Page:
A parent's guide to life skills for teenagers

girl sitting at table with father talking books open in front of her

Written by Matthew Green. *Not actual picture of author.

I am a father of five children, four boys and one girl. Three of my boys have left school already, the fourth is currently in year 11 and my daughter is in year 8. I was running an IT business when the internet was a newborn, Netscape was still a browser and Windows was only 95, and the changes I have experienced in that short space of time have been phenomenal.

What the future of work looks like for our children will be even more complex. This isn’t a bad thing because it means they’ll have a wider variety of experiences during their working lives than perhaps we had. It does create added stress for our children though, and that is where we can really help.

School is great for teaching our kids ‘hard skills’ such as English, maths, and science. But if we want our children to thrive after school, there are plenty of other essential life skills we can teach them. Skills that revolve around communication, self-discipline, problem-solving, resilience and work ethic can be taught at home from a very early age and will help your child to handle an uncertain future in the world of work.

Communication skills are important

Teenagers grunt a lot. As a father of five, I have become quite an expert on speaking caveman with my kids. Teaching communication skills that go beyond text messaging is important. The jobs of the future will require strong communication skills, so here are some simple tips I used to teach my children:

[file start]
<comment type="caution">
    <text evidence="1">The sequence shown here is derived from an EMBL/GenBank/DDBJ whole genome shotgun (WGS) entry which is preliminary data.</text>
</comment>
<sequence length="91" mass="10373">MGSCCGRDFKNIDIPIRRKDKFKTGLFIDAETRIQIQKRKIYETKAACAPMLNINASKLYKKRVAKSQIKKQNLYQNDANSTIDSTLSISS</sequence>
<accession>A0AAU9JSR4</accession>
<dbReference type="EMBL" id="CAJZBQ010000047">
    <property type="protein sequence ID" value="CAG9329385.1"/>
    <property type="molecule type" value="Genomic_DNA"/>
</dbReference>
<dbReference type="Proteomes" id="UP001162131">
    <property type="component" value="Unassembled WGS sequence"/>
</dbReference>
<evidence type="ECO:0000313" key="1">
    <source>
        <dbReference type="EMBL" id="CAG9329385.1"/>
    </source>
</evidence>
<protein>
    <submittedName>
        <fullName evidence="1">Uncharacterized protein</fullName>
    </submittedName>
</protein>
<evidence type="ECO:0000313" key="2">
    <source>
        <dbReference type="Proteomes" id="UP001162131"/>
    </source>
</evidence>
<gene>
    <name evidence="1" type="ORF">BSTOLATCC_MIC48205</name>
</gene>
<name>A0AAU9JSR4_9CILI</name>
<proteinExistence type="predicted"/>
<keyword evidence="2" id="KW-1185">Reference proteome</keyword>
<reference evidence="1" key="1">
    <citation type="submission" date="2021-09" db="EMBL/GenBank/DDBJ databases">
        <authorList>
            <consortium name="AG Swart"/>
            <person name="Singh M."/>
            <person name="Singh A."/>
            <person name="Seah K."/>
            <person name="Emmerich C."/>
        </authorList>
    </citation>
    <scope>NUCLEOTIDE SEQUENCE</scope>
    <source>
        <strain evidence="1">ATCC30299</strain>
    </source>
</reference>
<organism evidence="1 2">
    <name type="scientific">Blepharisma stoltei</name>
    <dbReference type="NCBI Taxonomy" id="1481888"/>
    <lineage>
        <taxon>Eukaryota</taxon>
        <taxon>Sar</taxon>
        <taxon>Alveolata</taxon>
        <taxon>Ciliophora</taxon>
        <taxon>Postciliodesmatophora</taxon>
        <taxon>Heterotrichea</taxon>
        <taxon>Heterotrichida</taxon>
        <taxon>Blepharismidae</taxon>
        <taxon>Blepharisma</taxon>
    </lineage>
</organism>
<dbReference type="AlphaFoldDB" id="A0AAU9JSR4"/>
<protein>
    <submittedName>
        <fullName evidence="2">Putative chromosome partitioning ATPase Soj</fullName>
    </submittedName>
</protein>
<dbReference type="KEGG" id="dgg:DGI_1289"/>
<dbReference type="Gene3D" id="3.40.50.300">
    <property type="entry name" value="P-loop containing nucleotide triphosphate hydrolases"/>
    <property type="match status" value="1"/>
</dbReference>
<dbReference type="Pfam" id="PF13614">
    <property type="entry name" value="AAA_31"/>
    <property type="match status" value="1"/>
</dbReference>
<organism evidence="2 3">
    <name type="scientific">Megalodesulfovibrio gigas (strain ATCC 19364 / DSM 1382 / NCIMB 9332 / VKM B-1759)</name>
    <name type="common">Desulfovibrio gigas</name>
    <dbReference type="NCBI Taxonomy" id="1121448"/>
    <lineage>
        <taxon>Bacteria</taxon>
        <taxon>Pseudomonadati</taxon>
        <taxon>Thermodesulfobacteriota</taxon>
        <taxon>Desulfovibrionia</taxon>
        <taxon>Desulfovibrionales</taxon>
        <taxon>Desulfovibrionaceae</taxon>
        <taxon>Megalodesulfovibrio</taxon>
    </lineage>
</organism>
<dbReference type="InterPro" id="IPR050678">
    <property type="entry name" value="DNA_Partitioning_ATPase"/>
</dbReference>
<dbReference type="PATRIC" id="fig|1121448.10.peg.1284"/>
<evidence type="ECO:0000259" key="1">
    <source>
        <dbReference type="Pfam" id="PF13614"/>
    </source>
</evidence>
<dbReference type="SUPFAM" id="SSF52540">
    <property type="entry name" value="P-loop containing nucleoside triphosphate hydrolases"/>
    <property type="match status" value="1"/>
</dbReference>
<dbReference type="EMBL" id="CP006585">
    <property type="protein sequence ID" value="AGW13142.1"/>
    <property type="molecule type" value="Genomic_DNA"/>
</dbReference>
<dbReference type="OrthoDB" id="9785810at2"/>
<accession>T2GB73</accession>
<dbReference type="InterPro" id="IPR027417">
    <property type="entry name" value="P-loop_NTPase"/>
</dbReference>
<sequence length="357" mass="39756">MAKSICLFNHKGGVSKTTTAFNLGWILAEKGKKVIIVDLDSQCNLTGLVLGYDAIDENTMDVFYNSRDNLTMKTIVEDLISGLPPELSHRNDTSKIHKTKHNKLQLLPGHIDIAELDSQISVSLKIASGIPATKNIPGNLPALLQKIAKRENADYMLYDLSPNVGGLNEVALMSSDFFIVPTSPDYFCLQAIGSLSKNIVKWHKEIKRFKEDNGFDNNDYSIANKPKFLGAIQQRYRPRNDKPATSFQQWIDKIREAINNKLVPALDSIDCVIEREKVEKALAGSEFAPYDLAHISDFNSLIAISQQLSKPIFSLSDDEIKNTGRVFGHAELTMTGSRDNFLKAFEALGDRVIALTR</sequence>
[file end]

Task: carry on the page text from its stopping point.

• From when they were young, I let them answer the phone and the door, and taught them how to take a proper message.

  • I always make eye contact when talking to my children. As a result they do the same when talking to me and to others.

  • I let them answer for themselves when they visit a dentist or doctor. I fill in the blanks but my child is the one having the conversation.

  • I make sure that basketball caps and headphones are off at the dinner table so that our family can engage with each other at dinner.

Balancing the budget: not just for adults

Teaching our children how to manage money from an early age will help them to develop self-discipline and problem-solving skills that are important for the jobs of the future. In terms of them earning money...

  • Instead of providing pocket money, give them money for helping with the household chores.

  • Encourage them to get a weekend job.

Once they have an income you can teach them how to manage it. Scott Pape, in The Barefoot Investor, talks about separating your income into three ‘buckets’ – called ‘Blow’, ‘Mojo’ and ‘Grow’. I tweaked his method a bit and followed it with my kids using jars.

  • Jar 1: Around 70% of their income was used to pay for their ‘daily’ expenses such as after-school snacks or a trip to the movies with friends.

  • Jar 2: Around 20% of their income was used in case of an emergency, such as a birthday present or a last-minute invitation during the school holidays.

  • Jar 3: The remaining 10% went into this jar and was used to save for long-term goals such as a new video game.

However you wish to arrange the ‘jars’ is up to you, but teaching your children the value of money will help them to develop a strong work ethic and financial intelligence. It also means that you will eventually be able to shut down the Mum and Dad ATM!